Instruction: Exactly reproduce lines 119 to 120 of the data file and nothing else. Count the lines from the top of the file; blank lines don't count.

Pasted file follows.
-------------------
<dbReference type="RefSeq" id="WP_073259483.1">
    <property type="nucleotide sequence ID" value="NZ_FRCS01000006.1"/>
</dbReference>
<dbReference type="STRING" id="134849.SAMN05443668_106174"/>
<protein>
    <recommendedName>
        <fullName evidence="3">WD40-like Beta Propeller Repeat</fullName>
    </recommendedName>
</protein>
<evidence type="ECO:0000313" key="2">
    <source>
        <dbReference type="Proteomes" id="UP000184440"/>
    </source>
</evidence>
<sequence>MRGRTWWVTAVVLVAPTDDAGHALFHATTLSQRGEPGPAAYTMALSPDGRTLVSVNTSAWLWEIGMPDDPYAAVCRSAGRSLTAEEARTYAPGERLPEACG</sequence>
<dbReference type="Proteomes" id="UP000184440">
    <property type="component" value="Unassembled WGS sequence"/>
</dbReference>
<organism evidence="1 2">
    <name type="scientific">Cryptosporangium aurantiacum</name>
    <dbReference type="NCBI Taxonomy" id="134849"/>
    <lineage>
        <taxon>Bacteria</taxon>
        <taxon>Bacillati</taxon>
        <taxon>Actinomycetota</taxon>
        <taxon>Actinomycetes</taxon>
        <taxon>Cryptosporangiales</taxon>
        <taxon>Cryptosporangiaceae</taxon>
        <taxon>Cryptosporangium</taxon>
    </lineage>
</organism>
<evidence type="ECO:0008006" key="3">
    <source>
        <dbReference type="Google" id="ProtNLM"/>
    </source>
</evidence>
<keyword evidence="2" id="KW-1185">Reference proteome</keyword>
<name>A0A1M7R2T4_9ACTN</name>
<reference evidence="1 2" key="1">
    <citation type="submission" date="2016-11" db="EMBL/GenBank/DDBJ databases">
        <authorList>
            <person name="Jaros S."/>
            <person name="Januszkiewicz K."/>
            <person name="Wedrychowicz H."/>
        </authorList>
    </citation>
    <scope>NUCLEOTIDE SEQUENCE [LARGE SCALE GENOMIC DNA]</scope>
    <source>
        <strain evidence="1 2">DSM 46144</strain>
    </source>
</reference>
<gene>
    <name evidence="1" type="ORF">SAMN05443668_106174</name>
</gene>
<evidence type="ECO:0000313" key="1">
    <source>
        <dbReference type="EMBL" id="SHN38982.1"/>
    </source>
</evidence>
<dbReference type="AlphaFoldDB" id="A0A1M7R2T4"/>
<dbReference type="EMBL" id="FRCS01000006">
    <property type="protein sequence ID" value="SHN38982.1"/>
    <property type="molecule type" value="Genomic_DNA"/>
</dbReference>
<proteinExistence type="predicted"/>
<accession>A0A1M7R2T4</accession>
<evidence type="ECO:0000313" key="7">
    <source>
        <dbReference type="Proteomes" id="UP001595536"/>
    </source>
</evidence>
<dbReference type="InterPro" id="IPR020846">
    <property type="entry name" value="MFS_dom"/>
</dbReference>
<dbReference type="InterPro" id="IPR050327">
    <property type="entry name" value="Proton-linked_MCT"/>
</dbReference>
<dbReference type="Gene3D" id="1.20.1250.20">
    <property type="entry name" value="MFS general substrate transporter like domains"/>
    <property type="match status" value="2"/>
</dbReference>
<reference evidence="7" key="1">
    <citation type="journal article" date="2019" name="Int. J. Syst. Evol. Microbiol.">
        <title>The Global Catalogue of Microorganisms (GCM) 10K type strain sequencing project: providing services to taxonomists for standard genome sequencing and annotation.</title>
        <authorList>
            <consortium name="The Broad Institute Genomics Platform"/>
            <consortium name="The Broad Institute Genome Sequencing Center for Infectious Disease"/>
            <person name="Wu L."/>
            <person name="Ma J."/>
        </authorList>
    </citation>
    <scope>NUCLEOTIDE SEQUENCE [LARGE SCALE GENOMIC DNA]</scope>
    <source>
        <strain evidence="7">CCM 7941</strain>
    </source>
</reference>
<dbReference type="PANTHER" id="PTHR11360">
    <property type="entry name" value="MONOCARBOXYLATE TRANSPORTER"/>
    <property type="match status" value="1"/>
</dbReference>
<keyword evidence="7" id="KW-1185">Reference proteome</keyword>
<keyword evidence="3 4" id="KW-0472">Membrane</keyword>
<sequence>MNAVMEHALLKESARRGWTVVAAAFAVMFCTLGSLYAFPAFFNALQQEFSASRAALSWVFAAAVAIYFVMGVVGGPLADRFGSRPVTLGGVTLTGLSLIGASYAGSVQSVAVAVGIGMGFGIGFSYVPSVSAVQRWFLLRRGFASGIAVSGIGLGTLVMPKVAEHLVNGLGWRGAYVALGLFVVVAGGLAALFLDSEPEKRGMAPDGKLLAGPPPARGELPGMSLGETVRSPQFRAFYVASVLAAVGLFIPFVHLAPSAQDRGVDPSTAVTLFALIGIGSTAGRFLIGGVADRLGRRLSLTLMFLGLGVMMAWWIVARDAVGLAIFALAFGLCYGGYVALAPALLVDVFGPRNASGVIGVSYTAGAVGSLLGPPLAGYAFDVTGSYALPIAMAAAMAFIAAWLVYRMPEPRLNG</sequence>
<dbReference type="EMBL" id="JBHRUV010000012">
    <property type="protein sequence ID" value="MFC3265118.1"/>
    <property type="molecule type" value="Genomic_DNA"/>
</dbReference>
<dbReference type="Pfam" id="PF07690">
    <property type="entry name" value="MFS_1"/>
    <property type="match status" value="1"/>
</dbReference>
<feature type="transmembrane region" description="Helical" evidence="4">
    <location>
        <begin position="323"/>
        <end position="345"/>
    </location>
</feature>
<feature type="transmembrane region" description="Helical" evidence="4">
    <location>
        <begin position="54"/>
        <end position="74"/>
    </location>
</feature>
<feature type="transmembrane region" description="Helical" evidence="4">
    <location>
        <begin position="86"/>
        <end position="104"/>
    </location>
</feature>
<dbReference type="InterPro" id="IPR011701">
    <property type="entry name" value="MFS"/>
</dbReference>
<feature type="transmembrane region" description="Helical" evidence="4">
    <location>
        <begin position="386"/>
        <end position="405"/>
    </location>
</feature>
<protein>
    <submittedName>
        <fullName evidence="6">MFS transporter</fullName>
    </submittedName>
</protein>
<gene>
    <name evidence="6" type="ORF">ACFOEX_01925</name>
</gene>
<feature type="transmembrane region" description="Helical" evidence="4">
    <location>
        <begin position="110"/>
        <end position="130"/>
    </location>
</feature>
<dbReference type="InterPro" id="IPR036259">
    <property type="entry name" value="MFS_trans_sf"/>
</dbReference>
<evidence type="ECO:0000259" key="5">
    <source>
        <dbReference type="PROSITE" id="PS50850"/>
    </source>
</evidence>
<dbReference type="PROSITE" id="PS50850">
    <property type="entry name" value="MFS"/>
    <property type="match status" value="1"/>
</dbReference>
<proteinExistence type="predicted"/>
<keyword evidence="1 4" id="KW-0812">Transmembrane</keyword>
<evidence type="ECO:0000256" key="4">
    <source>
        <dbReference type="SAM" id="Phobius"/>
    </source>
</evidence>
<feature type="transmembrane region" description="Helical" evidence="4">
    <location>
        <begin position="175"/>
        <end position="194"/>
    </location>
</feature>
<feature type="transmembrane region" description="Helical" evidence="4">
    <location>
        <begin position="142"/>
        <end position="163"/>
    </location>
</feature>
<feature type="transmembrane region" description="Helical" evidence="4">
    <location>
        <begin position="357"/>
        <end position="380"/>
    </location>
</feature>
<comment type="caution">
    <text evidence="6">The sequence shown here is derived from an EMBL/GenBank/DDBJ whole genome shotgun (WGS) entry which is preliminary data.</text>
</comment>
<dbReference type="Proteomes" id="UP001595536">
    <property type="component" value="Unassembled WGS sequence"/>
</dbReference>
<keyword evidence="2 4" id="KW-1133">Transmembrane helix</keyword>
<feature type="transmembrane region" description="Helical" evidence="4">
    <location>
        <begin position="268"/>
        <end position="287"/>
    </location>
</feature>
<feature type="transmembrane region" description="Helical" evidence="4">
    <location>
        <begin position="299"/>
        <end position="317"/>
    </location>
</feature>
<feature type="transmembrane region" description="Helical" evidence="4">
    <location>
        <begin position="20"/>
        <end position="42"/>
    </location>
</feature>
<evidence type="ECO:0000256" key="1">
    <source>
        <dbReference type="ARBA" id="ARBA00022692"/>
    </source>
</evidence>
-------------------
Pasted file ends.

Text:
    <location>
        <begin position="54"/>